Last month OPEC ministers decided to reduce oil production in the second quarter, even though the market is currently at historic highs. Their rationale centered on avoiding a glut in the in the upcoming post-winter heating, pre-summer driving season. Dissent now seems to be dividing the ranks before the cuts go into effect, as unnamed members wake up to the political damage that sustained high prices is causing them, and more importantly, to the risk that their actions will slow the economic recovery and reduce demand for the next couple of years.
It's about time. Over the last decade the market has swung back and forth between periods when OPEC could control prices and others in which a lack of OPEC cohesion or tranches of new non-OPEC production left them powerless to prevent a price slide. But as time passes, this game becomes riskier. Alternatives are creating new choices for industry and consumers, and each successive price spike takes a small notch out of future oil demand. These alternatives include not only wind and solar power, but more conventional fuels such as LNG.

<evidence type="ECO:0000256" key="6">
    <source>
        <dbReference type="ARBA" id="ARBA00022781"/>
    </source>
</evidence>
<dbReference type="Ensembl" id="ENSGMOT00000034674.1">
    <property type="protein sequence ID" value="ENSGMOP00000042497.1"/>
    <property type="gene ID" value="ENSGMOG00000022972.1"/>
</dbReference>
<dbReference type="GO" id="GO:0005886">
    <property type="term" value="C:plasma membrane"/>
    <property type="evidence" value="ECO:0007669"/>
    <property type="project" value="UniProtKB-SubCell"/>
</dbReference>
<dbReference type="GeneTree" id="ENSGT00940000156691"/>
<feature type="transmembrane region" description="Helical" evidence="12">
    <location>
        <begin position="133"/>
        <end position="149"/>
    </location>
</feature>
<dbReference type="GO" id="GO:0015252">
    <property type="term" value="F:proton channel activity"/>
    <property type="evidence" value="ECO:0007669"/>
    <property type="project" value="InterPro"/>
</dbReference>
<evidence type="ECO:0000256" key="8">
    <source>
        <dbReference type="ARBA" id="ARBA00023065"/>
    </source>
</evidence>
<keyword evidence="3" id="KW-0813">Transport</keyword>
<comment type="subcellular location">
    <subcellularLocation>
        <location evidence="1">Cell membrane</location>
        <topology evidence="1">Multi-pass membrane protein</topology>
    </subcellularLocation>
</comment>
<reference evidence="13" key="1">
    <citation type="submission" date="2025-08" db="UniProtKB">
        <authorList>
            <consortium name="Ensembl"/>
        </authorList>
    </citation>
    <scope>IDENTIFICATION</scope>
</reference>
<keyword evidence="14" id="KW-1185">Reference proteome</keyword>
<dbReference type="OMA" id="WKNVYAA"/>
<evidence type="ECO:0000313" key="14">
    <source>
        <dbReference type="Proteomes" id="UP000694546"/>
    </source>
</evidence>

As always, OPEC's leaders must find a way to balance the desires of members such as Algeria and Indonesia, whose limited production and reserves drives them to maximize short term revenue, with those such as the Saudis and Kuwaitis, whose reserves will last decades and who must lose sleep over the prospect of losing the market to coal, gas or renewables. But neither can they forget 1998, when the slide in prices due to falling Asian demand became a collapse. Let us hope they realize that this kind of scenario is highly unlikely today, as China booms and the US gets back on a growth track.
The FT quoted the Algerian representative fretting about a possible $7 drop in prices. $30 oil would take about 17 cents out of the gasoline price, and that would be good news indeed for consumers.